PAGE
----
Exposing complicity in genocide despite detention

Presentation given at the Socialist Unity Party national plenum on Dec. 16, 2023.

After the U.S. killed the U.N. Security Council resolution for a ceasefire on Dec. 8 — and today delayed another vote of the Security Council demanding an immediate ceasefire — Washington continues to pour gas on the fires in Gaza.

Bypassing Congress, the State Department sent 14,000 rounds of tank ammunition to Israel on the same day. The war crimes, with more than 20,000 Palestinians killed — 40% children, including so many babies — precede that transfer to Israel, assisting even more in the genocide.

“It’s just awful,” said one of the U.S. embassy representatives in Cairo, Egypt, about the killing going on in Gaza. With a bowed head with apparent frustration at their supposed inability to stop the killing in Gaza, the embassy representatives told our U.S. delegation of World Conscience Convoy participants nothing of value.

With the help of an Egyptian lawyer, we were able to have a meeting with the U.S. embassy. When we pressed to get answers about why the U.S. sent the massive amount of weapons that Israel received before and after Oct. 7, they said the U.S. uses weapons to get leverage to persuade Israel not to take things too far.

A five-year-old could come up with a better answer. And, even at an early stage of development, the child would most likely have a better sense of humanity regarding the massacre of children.

We went to the meeting to ask the U.S. to use its influence with the Egyptian government, which refuses to allow the World Conscience Convoy (organized by the Egyptian Journalist‘s Syndicate) to deliver humanitarian aid and journalists to Gaza and to help stop the genocide. 

We told them, but they already knew, that there were just two days during the ceasefire “pause” to get humanitarian aid, journalists, and medical care into Gaza. Despite the ongoing genocide, as a Jewish delegation member explained and a mother and preschool teacher and others laid out, we were told the U.S. has no influence with the Egyptian government, and we were again told the U.S. uses the weapons for “leverage.”

After the U.S. veto of the U.N. Security Council resolution for an immediate ceasefire, one Saudi official said, “Leverage has failed.”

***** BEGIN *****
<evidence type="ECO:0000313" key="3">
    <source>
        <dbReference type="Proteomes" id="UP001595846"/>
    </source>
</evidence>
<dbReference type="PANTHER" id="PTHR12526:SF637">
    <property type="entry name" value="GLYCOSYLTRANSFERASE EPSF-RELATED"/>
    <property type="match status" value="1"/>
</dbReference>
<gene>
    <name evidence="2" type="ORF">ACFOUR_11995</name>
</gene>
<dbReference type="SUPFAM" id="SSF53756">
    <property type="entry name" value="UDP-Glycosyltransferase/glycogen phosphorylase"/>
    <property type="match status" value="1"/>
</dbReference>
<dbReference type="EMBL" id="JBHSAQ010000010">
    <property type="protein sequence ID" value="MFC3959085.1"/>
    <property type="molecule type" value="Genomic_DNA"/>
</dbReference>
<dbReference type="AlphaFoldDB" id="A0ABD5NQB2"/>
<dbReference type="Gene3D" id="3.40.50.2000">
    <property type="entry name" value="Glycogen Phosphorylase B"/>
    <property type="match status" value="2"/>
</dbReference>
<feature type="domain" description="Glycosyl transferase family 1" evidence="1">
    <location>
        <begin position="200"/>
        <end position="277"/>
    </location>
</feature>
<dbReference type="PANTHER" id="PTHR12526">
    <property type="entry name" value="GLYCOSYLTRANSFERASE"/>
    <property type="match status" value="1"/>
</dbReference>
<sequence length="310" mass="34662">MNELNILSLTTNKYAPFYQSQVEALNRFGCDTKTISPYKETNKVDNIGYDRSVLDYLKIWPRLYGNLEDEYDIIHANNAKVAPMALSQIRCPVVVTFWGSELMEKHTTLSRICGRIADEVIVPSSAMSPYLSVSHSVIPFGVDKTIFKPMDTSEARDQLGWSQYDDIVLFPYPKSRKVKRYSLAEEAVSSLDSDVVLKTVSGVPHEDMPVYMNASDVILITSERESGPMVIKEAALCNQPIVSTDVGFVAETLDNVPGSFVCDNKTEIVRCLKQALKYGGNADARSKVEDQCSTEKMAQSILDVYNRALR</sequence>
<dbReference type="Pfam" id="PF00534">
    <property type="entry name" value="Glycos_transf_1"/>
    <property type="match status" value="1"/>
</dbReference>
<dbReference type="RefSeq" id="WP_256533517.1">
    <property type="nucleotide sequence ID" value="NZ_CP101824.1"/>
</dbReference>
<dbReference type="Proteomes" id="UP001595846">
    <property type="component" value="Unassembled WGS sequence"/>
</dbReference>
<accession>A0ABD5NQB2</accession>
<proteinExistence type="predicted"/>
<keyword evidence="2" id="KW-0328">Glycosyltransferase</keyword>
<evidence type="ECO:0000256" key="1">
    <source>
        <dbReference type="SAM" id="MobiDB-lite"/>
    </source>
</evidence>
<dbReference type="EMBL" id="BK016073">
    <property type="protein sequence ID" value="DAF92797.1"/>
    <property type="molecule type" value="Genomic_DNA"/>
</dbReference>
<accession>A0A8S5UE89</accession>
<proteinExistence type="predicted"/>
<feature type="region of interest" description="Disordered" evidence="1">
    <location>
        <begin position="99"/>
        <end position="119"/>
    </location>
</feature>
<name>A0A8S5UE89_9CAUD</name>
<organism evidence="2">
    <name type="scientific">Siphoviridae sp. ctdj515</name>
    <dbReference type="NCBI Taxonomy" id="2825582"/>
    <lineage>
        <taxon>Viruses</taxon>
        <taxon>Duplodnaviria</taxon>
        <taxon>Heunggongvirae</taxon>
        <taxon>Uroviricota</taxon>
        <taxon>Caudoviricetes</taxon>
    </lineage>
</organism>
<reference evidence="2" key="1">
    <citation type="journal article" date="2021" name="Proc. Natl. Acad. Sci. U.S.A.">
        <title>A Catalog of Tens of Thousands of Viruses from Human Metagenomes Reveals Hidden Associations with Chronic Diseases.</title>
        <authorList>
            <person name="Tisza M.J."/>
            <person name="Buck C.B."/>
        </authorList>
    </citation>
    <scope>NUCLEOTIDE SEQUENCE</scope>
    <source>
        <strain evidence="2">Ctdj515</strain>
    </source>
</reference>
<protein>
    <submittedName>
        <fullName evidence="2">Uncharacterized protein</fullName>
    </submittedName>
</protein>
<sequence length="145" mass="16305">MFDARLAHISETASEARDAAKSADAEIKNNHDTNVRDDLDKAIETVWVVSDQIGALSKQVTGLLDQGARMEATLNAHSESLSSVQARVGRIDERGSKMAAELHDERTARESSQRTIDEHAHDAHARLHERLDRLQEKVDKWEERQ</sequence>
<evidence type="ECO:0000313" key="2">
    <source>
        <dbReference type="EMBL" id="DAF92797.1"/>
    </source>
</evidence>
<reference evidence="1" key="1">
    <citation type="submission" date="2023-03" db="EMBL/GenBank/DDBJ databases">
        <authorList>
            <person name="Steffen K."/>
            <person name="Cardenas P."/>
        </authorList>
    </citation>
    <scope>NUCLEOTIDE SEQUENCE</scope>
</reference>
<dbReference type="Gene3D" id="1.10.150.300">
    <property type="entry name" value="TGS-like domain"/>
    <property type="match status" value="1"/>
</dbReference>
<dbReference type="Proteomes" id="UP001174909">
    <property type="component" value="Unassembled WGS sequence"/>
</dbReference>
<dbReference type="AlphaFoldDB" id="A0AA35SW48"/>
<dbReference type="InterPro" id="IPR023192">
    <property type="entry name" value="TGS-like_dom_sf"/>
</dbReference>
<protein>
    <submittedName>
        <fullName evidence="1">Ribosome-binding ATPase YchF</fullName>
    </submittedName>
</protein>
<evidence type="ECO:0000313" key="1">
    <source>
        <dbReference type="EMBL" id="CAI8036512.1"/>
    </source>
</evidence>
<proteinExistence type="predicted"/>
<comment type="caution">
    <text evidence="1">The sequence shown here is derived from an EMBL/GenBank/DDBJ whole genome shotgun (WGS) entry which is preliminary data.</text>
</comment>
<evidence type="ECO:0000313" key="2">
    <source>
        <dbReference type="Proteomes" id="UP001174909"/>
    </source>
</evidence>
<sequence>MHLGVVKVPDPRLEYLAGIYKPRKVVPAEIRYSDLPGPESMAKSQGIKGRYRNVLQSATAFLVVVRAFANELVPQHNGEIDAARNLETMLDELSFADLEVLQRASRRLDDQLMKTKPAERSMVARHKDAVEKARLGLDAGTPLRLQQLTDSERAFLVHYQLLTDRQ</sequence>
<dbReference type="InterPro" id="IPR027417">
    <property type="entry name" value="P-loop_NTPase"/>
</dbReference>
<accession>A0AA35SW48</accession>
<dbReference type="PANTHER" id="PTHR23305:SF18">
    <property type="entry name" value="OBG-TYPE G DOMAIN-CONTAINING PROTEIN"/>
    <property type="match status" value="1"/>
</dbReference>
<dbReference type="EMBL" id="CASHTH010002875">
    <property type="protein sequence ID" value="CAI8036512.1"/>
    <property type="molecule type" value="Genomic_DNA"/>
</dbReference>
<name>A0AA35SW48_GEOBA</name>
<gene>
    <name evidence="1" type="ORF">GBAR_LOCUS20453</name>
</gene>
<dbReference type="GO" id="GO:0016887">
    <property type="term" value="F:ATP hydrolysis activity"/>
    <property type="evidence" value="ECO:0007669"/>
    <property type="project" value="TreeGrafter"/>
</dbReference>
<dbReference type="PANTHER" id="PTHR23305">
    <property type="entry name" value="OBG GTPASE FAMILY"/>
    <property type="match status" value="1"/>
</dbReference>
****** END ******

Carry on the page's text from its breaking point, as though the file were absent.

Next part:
International delegates in the World Conscience Convoy decided that our only chance to get the convoy through (or failing that, to at least make visible the complicity in war crimes by both Egypt and imperialist countries led by the U.S.) was to petition the Ministry of Foreign Affairs once again to allow a permit for passage to Gaza. We preceded the presentation of the permit request with the unfurling of a banner in front of the building reading: “From the river to the sea – Palestine will be free.”

The over 30-hour detention in Egypt that this writer and three other delegates – from France, Australia, and Argentina received made it clear that the government would not tolerate being embarrassed about their complicity. We were immediately detained.

Although our embassies never visited us after being made aware that we were being detained, Egyptian lawyers came to our rescue, and folks from back home in our respective countries were able to put pressure on them and the Egyptian government.

After 30 hours of no sleep, no bed, and continuous glaring lights, we were finally deported.

Before our detention, we got a good understanding of the political climate in a meeting with journalists at the Egyptian Journalist‘s Syndicate building. In Egypt, the people and even the media and corporate media were united in their rage against the Gaza genocide. Even the Egyptian National Security police let us know they agreed with what we were doing but had to listen to the “higher-ups.” This is why President Abdel Fattah el-Sisii has to hide his complicity in the economic cooperation with the Zionist regime. 

One common interest of the U.S., Israel, Saudi Arabia, and Egypt in Gaza and the West Bank was the discovery of over 122 trillion cubic feet of natural gas and 1.7 billion barrels of recoverable oil, which the Zionist regime claimed it owned in 2008, to the detriment of Palestinians.